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3 Myths About Editors

There are plenty of stereotypes about editors (no, we don’t wear green eyeshades or cackle while we dissect your prose with a red pen). Separating truth from fiction can help find the right person to make your writing sparkle. Here are three myths about editors that we’re busting today:

We’re not silently judging your grammar. When I’m introduced to someone at a party, the first thing I hear is often: “Oooh, I’ll have to watch my grammar!” People often think that editors enjoy playing “gotcha” and being sticklers about everything you say. Although experienced editors are (ahem!) pretty savvy about a wide range of knowledge, no serious wordsmith is correcting anything you say, silently or otherwise. First of all, we’re probably much more interested in what you’re talking about! Second, our specialty is written language, not spoken. Third, what editors really care about is whether your writing is clear and appropriate for your audience. Stylebooks and standards are always changing, and sometimes being technically “wrong” grammatically is perfectly fine for the circumstances.

We don’t want to take over your project. We’ve all heard the saying “Those who can’t do, teach”—but editors aren’t frustrated writers! The goal of editing is to support writers and make them look good in print. A professional editor won’t just hand you an edited file and a bill, never to be seen again. Communication is key. Before starting to work with you, an editor should ask questions about your material, offer a short sample of their work, and begin a conversation about your expectations and goals. (And yes, fellow language enthusiasts, the singular “they/their” is considered acceptable nowadays!) There’s no such thing as the “best editor”—there’s only the best editor for you.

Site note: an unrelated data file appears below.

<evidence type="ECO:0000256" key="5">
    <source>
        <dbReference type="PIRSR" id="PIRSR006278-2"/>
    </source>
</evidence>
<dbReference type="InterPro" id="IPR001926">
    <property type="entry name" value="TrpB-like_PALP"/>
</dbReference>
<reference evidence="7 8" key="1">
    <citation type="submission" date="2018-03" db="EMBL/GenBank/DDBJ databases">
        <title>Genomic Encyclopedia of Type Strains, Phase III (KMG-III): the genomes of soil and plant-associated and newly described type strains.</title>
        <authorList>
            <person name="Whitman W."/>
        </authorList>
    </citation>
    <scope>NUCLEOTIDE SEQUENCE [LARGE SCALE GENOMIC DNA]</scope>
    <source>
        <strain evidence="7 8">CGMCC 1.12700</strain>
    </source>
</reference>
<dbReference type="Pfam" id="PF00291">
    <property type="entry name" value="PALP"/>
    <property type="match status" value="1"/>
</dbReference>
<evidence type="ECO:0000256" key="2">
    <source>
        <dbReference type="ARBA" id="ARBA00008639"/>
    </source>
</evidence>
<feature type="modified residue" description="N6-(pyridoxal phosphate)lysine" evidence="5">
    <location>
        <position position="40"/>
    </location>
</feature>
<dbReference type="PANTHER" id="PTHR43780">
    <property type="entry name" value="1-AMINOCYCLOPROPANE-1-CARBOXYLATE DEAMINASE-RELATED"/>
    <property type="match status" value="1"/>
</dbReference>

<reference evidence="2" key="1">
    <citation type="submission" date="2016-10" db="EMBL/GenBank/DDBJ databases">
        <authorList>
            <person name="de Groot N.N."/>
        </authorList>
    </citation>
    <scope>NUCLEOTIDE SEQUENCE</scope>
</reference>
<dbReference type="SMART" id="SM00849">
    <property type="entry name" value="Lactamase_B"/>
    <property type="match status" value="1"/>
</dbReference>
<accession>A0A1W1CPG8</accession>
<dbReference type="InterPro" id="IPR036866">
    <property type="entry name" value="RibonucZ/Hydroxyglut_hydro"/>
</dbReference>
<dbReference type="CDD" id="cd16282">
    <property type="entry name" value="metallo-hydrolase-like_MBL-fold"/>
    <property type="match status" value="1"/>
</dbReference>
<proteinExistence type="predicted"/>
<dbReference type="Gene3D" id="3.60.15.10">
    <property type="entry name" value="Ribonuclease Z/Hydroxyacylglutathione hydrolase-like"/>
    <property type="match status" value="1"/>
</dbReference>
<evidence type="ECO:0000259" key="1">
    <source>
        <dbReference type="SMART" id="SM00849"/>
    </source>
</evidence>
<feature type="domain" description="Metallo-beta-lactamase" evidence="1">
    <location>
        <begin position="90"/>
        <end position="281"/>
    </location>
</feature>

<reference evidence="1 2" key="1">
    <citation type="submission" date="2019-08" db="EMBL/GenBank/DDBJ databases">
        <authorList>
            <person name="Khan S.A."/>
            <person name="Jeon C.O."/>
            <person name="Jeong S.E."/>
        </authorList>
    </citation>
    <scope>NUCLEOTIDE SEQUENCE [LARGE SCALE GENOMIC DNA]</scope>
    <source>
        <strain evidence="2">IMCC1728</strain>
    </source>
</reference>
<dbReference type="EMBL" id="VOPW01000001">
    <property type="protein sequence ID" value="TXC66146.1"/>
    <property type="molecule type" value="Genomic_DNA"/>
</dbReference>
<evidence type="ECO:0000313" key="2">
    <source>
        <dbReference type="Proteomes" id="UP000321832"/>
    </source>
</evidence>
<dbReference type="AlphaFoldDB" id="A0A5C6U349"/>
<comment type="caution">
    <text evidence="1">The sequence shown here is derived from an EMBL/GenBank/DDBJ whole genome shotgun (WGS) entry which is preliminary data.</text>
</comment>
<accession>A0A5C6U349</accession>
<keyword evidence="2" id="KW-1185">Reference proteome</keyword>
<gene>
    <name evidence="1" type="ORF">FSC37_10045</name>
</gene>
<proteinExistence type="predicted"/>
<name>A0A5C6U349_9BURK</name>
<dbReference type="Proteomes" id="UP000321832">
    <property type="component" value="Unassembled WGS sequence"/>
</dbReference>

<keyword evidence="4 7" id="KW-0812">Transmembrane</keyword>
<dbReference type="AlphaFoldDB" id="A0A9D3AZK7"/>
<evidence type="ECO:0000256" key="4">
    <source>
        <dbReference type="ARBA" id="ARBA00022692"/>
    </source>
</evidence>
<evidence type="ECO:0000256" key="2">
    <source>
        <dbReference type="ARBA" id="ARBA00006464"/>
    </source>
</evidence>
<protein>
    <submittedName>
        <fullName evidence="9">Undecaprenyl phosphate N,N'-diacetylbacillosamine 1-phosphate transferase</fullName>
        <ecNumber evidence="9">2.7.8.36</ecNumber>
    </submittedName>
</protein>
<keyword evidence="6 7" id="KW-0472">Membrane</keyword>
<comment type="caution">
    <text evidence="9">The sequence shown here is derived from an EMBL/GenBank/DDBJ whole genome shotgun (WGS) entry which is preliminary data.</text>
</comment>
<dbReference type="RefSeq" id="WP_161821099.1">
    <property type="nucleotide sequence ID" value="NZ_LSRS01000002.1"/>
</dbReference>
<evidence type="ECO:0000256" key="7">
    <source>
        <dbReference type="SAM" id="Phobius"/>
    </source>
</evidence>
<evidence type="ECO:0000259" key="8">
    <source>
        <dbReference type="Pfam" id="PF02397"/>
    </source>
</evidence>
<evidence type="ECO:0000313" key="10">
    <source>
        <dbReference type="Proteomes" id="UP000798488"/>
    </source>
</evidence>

We’re not blasé about changing your words. I have only one inspirational sign on my desktop, and it reads, “First, do no harm.” Like a doctor, I’m mindful of how easy it can be to introduce a mistake where none exists. I have done it (and I’ve had it done to me), and there’s a good reason it’s viewed as a “never event” in the medical world. So how do we avoid this cardinal sin? The answer is (again!) communication. Editing is a back-and-forth process, not a single event. The more responsive you are to your editor’s work, the more on-target their edits will be. Even the best editor will get it wrong (or just not quite right) sometimes. Don’t be afraid to ask for explanations and request do-overs. We want you to be happy with our work.

What you say and how you say it is more art than science. There’s no “right” way to edit a book—or even this sentence! That’s doubly true for autobiographical writing, because voice is the crucial element that connects you with your readers. We at RLM are always happy to discuss what kind of editing makes sense for your project. Please take that first step and talk to us. No judgments, we promise!


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